The Bank’s measure of core inflation, CPIX, proved to be an invaluable tool in this regard. CPIX strips away eight of the most volatile components – including several commodity prices – in the total consumer price index (CPI), giving the Bank, as well as businesses and households, a more reliable measure of how strong or weak underlying inflation pressures might be.
The flexible exchange rate has also been allowed to do its job over this period. Although some of the short-term movements in the exchange rate may have been excessive, such as the run-up to US$1.10 in November 2007, on balance Canada’s flexible exchange rate has helped to cushion the economy on the way up and on the way down – an appreciation followed by a depreciation. Fiscal authorities at the federal and provincial levels also acted responsibly in the years preceding the “bust” of late 2008 and early 2009, taking some of the edge off the boom and leaving adequate fiscal headroom when extra stimulus was required. Encouraging steps, as noted earlier, have also been made with regard to structural reforms, although much more still needs to be done in this area.
Where Are Commodity Prices Headed Now?
So, where might things be going now, as we look ahead? I’d like to end my presentation by saying a few words about the near-term behaviour of commodity prices and the projection that the Bank released two weeks ago as part of its April Monetary Policy Report.
Before discussing our commodity price projections, I must admit that we regularly make use of some simplifying assumptions. Absent a more reliable guide, we typically base our projections for many commodities on the prices embedded in futures curves. 5 This is particularly true for oil and natural gas. We realize that these curves are not a very reliable forecasting tool. But we, and other forecasters, have yet to find a better alternative. The curves do provide a measure of what knowledgeable agents are expecting and are willing to put their money on. Every institution and investor that tries to anticipate commodity price developments experiences similar challenges. Commodity prices, as noted earlier, are inherently volatile and difficult to predict.
You might ask, then, what are the futures curves and the Bank projecting now? The Bank left its base-case projections for commodity prices in the April Report largely unchanged from what it had projected in the January Report. Oil and natural gas prices, as judged by the profiles of the futures curves for these commodities, are projected to rise quite modestly over the next three years, while non-energy prices are projected to increase by a cumulative 30 per cent. These increases are driven by the strengthening global recovery, most notably in China and other Asian emerging-market economies (EMEs.) Indeed, most of the upward pressure on commodity prices over the past 10 years has come from the EMEs. (Chart 10) These economies are expected to keep growing, barring any unforeseen shock. Does this mean another commodity super-cycle?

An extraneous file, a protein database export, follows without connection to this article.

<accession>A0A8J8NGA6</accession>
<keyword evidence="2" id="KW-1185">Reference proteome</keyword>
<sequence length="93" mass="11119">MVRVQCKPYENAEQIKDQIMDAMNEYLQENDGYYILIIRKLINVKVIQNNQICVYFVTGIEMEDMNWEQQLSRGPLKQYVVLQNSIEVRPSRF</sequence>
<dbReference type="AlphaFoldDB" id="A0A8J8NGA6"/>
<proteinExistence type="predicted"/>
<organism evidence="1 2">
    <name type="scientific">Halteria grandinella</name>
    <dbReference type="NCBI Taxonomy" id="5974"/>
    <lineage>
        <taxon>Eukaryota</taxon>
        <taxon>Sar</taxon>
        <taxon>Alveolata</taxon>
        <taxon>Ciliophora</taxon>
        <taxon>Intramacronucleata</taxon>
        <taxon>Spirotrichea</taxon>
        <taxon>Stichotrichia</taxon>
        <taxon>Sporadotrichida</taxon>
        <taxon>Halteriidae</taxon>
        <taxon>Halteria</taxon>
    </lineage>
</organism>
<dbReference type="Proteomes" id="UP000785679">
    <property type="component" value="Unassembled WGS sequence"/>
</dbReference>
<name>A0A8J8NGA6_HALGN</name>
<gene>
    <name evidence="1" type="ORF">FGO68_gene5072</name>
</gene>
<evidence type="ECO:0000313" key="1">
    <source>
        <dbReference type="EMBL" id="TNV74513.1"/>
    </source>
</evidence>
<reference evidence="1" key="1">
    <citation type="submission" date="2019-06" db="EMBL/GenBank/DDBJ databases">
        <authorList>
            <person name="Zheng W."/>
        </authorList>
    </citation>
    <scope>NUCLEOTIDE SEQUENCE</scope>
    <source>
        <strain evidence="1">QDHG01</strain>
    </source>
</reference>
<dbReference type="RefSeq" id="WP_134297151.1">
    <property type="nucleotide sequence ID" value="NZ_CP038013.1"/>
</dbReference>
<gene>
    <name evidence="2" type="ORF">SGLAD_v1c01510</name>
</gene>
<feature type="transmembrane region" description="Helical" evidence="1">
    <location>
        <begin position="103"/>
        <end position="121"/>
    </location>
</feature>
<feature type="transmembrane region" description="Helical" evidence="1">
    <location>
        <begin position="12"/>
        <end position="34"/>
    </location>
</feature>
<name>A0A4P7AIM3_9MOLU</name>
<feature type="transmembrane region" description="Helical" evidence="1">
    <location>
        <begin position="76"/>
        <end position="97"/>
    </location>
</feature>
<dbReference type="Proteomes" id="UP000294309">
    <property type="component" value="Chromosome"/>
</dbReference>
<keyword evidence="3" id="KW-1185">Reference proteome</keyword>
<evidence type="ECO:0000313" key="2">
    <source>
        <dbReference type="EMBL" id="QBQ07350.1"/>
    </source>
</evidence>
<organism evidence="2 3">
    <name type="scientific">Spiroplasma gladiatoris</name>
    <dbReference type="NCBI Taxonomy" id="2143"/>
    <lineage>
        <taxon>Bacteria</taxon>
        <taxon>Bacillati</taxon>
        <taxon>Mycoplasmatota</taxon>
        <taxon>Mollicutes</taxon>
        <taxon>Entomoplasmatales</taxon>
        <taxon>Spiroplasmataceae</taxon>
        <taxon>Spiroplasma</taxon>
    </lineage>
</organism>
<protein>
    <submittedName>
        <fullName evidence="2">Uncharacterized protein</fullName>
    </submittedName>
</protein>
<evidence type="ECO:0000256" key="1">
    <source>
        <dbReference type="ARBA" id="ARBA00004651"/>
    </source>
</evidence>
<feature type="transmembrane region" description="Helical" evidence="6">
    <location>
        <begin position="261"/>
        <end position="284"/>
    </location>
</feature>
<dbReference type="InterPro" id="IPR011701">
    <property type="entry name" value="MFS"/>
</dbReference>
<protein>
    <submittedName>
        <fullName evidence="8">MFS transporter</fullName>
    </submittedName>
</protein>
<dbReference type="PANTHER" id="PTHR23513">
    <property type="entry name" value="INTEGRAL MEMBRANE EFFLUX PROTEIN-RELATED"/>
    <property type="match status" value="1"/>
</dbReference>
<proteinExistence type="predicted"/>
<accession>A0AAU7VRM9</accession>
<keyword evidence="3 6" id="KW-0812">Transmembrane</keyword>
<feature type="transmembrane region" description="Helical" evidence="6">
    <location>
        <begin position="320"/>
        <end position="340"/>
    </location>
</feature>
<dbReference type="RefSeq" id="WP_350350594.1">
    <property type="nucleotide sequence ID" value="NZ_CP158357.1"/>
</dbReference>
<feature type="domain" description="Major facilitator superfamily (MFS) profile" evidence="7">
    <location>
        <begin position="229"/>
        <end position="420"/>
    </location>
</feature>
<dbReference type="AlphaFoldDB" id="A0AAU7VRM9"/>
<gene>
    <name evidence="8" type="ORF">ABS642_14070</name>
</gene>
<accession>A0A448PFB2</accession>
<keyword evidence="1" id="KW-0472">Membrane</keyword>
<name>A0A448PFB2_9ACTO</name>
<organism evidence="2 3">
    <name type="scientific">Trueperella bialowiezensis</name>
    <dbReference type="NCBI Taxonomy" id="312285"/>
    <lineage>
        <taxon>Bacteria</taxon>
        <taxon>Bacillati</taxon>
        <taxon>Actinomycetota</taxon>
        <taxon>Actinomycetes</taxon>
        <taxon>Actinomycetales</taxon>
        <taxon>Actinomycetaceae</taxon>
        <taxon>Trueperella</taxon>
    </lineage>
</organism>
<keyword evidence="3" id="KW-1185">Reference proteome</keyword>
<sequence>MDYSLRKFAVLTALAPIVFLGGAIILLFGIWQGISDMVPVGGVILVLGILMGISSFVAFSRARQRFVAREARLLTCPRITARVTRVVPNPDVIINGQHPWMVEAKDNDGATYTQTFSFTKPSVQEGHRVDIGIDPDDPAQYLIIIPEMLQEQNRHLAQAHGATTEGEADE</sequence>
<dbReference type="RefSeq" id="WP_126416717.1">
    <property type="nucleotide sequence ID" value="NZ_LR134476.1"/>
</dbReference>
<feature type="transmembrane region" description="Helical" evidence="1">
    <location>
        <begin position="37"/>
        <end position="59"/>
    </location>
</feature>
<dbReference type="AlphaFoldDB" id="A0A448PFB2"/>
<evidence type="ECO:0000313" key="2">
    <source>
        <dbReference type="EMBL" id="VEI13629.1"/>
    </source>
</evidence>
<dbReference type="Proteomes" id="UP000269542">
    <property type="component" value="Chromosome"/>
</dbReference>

It is tempting to look at recent developments and extrapolate into the future. China and India alone account for more than 40 per cent of the world’s population. If these two economies continue to grow at annual rates of 8 to 10 per cent, as we have seen recently, they will soon overtake even the largest advanced economies, and their prospective demand for commodities could be enormous. Couple this with the fact that many of the world’s resources are non-renewable or are in limited supply, and you have a recipe for something that’s surely breathtaking. It’s enough to make us all Malthusians.
Before we race to this conclusion, however, we need to remember the problems that have arisen in the past when we assumed that commodity prices would rise continuously, or at least would stabilize at a much higher level. It’s always tempting to think that the next commodity cycle will be different. Where have we heard that before? The scenario that I have just outlined is not implausible. That is what makes it so seductive. I can’t say definitely that commodity prices won’t rise to unprecedented levels, but if history is any guide, continuous rapid upward movement in real (inflation-adjusted) prices – oil or otherwise – is unlikely, as is a large permanent increase in the real price level. History suggests, therefore, that we should proceed with caution and, to use a rather corny commodity cliché, not count our chickens before they hatch.
In closing, let me mention that tomorrow, we will be releasing a new Bank of Canada commodity price index (BCPI.) This is noteworthy because, as we’ve just discussed, the price of commodities in Canada has important implications for the economy, and the interpretation of developments in commodity markets is important to the conduct of monetary policy. Clearly, we need the most accurate measure of movements in overall commodity prices possible. This new BCPI, which incorporates a new methodology, will be more accurate, representative and flexible.